FIG. 2 is a cross section of FIG. 1. taken about its vertical center line as illustrated by section marker 80--80 shown in FIG. 1. indicating the top surface (45) the top drilled hole (40) the exterior (20) of the flexible shell plastic dispenser and (30) the interior of the flexible plastic shell dispenser, and (35) the fishing line in position through (40) the top drilled hole running through (5) the flexible plastic shell dispenser and exiting through (50) the bottom drilled hole, of (10) the closure cap and (55) the top annular space, and (75) the bottom annular space, about (35) the fishing line or leader.
FIG. 3 is a cross section taken directly at section markers 60--60, at the top of (5) the dispenser vial indicating (40) the top concentric drilled hole, (45) the top surface of (5) the dispenser vial, and (20) the exterior, and (30) the interior of the (5) dispenser vial, with (35) the fishing line or leader running through (40) the top dispenser vial drilled hole, showing the (55) annular space about the (35) fishing line placed through (40) the top concentrically drilled hole.
FIG. 4 is cross section of the lower area of the dispenser taken at section lines 70--70 indicating the perimeters of the (30) interior of the flexible plastic shell dispenser, and (20) the exterior of the flexible plastic shell dispenser and (50) the bottom drilled hole, and (10) the perimeter of the bottom cap plug and (65) the core of the (10) bottom cap inserted within the (5) dispenser vial, and (75) the annular space about (35) the fishing line or leader exiting through (50) the bottom drilled hole.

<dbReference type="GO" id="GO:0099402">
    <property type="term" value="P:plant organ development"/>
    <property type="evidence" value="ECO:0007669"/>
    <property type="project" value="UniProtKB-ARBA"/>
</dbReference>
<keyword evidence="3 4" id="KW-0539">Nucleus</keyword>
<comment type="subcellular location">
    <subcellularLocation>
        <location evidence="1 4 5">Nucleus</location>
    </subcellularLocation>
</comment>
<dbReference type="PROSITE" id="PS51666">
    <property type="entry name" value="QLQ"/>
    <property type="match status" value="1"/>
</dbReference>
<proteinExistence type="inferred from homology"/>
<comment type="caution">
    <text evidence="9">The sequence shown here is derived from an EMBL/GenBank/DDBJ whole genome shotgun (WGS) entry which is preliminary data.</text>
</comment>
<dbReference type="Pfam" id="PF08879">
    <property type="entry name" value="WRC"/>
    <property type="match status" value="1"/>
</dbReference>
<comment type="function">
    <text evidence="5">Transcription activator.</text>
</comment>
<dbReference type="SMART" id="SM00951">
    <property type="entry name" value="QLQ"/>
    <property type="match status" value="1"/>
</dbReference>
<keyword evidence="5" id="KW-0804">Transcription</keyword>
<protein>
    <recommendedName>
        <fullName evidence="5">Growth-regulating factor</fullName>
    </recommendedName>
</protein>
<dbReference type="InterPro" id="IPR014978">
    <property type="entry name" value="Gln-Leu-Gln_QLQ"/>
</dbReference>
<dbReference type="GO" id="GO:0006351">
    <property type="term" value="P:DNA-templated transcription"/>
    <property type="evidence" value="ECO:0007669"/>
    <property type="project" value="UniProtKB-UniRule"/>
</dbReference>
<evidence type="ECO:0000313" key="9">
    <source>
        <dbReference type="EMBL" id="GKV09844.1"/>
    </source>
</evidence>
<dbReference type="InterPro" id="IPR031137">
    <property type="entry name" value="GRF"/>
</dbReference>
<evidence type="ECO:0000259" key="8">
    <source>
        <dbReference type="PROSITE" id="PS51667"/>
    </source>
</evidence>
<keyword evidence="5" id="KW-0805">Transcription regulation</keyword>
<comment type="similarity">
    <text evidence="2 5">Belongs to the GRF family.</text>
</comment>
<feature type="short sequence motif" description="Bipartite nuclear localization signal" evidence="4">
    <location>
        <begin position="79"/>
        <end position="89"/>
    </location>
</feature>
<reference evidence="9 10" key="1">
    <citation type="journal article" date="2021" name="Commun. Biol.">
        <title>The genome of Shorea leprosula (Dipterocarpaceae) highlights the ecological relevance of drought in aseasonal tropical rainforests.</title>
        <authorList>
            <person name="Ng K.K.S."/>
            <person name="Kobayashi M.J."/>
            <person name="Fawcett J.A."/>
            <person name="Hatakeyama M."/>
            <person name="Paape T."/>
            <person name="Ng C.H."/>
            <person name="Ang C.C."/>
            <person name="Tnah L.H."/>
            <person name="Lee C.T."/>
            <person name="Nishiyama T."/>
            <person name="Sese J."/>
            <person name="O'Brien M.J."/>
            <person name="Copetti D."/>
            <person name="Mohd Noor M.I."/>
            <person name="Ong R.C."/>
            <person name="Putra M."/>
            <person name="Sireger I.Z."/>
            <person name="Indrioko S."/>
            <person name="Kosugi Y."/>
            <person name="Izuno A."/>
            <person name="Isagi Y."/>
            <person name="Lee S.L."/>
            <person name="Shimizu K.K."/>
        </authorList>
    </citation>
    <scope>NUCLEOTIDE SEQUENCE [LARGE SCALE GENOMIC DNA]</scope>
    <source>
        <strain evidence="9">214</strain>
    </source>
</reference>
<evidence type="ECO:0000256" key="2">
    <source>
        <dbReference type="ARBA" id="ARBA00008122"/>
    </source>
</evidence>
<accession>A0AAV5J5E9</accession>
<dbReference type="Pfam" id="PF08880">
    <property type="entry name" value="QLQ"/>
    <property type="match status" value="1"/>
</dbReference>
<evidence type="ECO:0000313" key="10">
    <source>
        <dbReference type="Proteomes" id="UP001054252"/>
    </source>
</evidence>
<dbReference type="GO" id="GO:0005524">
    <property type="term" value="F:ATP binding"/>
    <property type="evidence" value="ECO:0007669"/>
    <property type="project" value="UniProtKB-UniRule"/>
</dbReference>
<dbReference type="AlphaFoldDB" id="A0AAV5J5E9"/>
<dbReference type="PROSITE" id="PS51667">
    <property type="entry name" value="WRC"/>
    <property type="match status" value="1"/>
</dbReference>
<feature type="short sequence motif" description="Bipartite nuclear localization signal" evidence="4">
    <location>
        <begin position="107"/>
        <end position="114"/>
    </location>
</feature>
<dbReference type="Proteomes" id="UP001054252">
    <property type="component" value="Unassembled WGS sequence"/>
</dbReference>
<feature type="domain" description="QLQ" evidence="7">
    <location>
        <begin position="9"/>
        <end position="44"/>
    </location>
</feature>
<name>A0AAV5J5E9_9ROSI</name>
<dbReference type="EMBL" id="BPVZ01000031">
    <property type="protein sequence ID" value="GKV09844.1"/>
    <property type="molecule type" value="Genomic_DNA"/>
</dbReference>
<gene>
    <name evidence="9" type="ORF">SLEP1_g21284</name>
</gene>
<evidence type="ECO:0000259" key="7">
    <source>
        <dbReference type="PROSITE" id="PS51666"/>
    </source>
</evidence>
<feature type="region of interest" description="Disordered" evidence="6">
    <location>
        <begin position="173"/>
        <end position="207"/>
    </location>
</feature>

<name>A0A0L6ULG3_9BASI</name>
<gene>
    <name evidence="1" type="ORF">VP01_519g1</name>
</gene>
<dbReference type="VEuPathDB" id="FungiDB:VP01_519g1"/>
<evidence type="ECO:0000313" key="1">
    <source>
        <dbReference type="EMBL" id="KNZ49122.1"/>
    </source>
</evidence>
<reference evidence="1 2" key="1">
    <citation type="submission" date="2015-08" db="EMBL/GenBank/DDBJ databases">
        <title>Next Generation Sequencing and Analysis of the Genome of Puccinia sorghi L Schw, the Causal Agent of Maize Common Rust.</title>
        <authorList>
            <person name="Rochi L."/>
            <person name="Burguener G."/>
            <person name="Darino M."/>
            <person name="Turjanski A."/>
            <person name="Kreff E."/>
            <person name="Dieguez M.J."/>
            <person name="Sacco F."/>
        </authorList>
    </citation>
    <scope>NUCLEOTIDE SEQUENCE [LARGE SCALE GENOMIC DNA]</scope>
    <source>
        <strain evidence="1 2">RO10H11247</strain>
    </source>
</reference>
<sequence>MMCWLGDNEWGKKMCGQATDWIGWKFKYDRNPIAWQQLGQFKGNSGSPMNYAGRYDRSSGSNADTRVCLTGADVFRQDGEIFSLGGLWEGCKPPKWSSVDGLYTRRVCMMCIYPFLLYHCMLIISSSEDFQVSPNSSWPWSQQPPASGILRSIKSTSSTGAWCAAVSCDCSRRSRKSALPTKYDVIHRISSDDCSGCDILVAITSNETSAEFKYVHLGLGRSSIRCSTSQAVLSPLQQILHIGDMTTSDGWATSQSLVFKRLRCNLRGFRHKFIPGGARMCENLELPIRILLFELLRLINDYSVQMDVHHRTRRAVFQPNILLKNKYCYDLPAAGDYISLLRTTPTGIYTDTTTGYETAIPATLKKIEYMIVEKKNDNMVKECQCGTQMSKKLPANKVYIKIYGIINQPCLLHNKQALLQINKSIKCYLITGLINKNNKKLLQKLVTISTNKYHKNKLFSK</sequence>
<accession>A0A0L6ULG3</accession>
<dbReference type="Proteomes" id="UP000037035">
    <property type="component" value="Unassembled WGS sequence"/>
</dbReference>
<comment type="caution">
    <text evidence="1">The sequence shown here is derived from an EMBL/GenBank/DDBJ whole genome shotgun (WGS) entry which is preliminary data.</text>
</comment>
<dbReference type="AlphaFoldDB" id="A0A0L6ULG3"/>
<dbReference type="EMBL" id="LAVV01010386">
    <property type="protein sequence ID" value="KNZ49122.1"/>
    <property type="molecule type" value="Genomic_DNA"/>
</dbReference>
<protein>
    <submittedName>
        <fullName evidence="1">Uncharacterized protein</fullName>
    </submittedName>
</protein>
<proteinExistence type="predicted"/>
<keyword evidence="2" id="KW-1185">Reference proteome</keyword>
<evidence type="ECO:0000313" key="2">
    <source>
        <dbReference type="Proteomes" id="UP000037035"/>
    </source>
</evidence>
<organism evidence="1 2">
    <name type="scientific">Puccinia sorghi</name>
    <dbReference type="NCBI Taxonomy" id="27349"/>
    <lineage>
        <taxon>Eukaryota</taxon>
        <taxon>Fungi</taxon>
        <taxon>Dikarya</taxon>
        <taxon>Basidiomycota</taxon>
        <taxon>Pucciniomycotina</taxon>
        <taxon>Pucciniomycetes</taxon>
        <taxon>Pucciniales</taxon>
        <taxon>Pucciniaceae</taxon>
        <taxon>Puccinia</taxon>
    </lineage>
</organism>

FIG. 5 is an exploded view of (5) the vial dispenser and (10) the bottom closure cap, and (65) its core in the non-inserted position, and (40) the top concentrically drilled hole at (45) the top surface of (5) the vial dispenser with (35) the fishing line or leader inserted through (40) the top concentrically drilled hole, and (35) the fishing line, or leader inserted through (50) the bottom drilled hole of (10) the bottom cap closure, and indicating the (5) dispenser vial (20) interior and (30) exterior surfaces of (5) the vial dispenser, and (55) the top and (75) the bottom annular spaces about (35) the fishing line or leader.
FIg. 6 indicates the embodiment of (5) the dispenser vial in its empty pre-use condition
FIG. 7 indicates the embodiment of (5) the dispenser vial while full in its use position
The operation of this invention is simple, the dispenser vial is attached directly to the fishing line without the means of a locking device other than the fishing line or leader itself, whereas, the dispenser vial becomes a concentric and integral part thereof, of the fishing line or leader, by the insertion of the fishing line (35) through the top drilled hole (40) and then the traverse of the (35) fishing line through (5) the dispenser vial and then through the bottom closure cap (10) at its drilled hole (50). The next step is to fill the dispenser vial, which also, is simple and non-clumsy to do.